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Roger Boisjoly

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NEWS
January 28, 1987 | WILLIAM C. REMPEL, Times Staff Writer
Today marks the first anniversary of Roger Boisjoly's crippling rage. It was born in the angry fireball that consumed the space shuttle Challenger on Jan. 28, 1986, just 73 seconds into the heavens above Florida, and killed its seven crew members. It didn't have to happen. That's what troubled Boisjoly.
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OPINION
February 10, 2012
Breath of fresh air Re "Media gain access to L.A. County children's courts," Feb. 8 As a two-attorney couple who adopted a teenager from L.A.'s foster care system, we applaud Presiding Judge Michael Nash for removing the "cloak of invisibility" over the children's court. This was a reasonable step after decades of stalemate in Sacramento. The photo that accompanied the article showed a teenager holding a protest sign. He apparently doesn't mind having his name and picture published, so long as it's in the service of keeping the media from learning about other foster kids' experiences.
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NEWS
April 16, 1987
A federal judge ordered the release of court documents detailing an FBI investigation of Morton Thiokol Inc., builder of the solid rocket boosters that triggered the shuttle Challenger accident.
CALIFORNIA | LOCAL
February 7, 2012 | Ralph Vartabedian
The 1986 explosion that destroyed the space shuttle Challenger and killed seven astronauts shocked the nation, but for one rocket engineer the tragedy became a personal burden and created a lifelong quest to challenge the bureaucratic ethics that had caused the tragedy. Roger Boisjoly was an engineer at solid rocket booster manufacturer Morton Thiokol and had begun warning as early as 1985 that the joints in the boosters could fail in cold weather, leading to a catastrophic failure of the casing.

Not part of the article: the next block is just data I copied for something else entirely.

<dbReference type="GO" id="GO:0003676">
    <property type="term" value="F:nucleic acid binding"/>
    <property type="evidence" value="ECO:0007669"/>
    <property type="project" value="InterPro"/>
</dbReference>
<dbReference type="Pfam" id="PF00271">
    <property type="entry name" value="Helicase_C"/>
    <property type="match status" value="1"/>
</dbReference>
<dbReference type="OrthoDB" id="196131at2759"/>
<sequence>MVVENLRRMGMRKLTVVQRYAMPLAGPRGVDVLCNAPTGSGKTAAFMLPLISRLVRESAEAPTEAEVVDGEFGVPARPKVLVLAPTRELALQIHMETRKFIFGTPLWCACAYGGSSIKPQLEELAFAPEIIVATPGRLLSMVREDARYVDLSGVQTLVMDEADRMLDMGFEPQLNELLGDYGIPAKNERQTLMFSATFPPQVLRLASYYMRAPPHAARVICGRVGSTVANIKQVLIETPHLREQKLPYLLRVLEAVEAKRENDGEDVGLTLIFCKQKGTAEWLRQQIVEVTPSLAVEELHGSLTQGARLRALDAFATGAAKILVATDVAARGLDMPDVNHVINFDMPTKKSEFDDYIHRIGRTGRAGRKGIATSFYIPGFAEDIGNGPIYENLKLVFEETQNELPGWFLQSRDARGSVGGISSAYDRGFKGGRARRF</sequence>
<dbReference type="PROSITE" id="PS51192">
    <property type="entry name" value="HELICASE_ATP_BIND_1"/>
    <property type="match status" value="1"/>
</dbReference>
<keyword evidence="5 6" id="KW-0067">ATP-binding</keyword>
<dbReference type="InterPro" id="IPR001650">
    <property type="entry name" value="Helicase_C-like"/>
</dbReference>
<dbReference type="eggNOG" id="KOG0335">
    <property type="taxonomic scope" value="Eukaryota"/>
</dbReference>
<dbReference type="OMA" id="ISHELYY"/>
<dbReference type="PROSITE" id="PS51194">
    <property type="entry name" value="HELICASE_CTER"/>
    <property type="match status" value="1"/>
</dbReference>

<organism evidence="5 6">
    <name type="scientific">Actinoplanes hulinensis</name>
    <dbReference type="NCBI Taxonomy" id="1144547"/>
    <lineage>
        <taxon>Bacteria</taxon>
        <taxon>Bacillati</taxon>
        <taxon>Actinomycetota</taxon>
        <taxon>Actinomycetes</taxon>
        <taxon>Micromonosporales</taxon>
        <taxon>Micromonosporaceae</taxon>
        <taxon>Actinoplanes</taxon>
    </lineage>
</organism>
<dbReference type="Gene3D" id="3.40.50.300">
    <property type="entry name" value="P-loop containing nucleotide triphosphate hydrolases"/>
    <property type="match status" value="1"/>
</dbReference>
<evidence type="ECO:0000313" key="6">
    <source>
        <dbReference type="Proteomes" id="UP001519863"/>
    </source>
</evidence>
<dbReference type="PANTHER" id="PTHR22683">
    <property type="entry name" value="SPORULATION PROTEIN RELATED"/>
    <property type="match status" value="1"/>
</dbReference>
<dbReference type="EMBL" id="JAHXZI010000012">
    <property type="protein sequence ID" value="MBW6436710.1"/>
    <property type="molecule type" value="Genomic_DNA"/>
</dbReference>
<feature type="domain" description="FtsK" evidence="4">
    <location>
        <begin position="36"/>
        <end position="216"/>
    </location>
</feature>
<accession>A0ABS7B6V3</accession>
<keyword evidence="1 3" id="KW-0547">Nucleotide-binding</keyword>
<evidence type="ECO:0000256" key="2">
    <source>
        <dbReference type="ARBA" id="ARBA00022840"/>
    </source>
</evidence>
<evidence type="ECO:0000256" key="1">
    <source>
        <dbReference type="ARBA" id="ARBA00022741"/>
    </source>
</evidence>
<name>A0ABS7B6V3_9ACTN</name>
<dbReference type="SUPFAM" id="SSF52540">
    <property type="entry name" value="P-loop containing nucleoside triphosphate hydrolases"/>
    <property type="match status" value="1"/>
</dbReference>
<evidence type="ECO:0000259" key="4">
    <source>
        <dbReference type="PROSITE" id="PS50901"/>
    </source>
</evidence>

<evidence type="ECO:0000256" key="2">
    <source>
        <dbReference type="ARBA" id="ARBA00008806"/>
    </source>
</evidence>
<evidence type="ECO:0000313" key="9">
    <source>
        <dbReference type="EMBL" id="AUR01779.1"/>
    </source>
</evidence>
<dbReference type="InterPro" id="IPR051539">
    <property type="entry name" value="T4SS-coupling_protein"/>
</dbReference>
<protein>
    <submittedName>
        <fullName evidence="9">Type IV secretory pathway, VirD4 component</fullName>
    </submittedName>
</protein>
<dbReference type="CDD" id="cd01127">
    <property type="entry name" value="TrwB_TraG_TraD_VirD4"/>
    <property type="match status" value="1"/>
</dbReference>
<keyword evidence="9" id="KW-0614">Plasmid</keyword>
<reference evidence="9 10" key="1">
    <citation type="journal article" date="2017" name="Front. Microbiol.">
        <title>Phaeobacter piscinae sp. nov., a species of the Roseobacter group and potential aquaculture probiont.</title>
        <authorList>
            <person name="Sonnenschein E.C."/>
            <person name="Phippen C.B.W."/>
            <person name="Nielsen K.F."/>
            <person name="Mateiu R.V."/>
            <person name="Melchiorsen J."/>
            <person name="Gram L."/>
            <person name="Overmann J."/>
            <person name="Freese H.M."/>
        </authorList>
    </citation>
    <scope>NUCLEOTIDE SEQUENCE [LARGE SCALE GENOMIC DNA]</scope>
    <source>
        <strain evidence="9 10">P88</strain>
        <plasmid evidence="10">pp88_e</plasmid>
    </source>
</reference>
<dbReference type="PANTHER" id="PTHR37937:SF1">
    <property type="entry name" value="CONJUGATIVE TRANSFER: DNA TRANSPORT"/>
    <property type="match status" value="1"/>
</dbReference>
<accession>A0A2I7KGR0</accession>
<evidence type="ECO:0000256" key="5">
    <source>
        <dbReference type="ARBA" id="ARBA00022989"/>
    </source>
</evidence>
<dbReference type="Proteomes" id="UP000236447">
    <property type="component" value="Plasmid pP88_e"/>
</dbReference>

NEWS
April 4, 1987 | From the Washington Post
The FBI is conducting a "criminal investigation" of Morton Thiokol Inc., builder of the solid rocket boosters that caused the Challenger space shuttle disaster, according to a document filed in U.S. District Court here. No details about the investigation were revealed in the document, and it was not known if it relates to the Challenger accident in January, 1986.
NEWS
July 14, 1987
A redesigned rocket booster joint for the space shuttle is less reliable than the one that caused the Challenger explosion, Roger M. Boisjoly told the National Society of Professional Engineers in Denver. Boisjoly, who is now on long-term disability leave, was an engineer with Morton Thiokol Inc. and worked on the design of the rocket booster that failed. He and another engineer urged officials not to go forward with the Jan. 28, 1986, Challenger launch, but the launch was approved.
NEWS
May 20, 1986 | RUDY ABRAMSON, Times Staff Writer
Four days after receiving allegations that space shuttle documents had been destroyed at the Marshall Space Flight Center, the presidential commission investigating the loss of the shuttle Challenger said Monday that it has received the documents it needs to do its job.
CALIFORNIA | LOCAL
February 7, 2012 | Ralph Vartabedian
The 1986 explosion that destroyed the space shuttle Challenger and killed seven astronauts shocked the nation, but for one rocket engineer the tragedy became a personal burden and created a lifelong quest to challenge the bureaucratic ethics that had caused the tragedy. Roger Boisjoly was an engineer at solid rocket booster manufacturer Morton Thiokol and had begun warning as early as 1985 that the joints in the boosters could fail in cold weather, leading to a catastrophic failure of the casing.
NEWS
April 17, 1987 | WILLIAM C. REMPEL, Times Staff Writer
Substantial allegations of fraud, made secretly to FBI agents in Salt Lake City by employees of space shuttle rocket maker Morton Thiokol Inc. earlier this year, have resulted in a federal investigation of the Utah-based aerospace company, according to previously sealed documents released Thursday in U.S. District Court.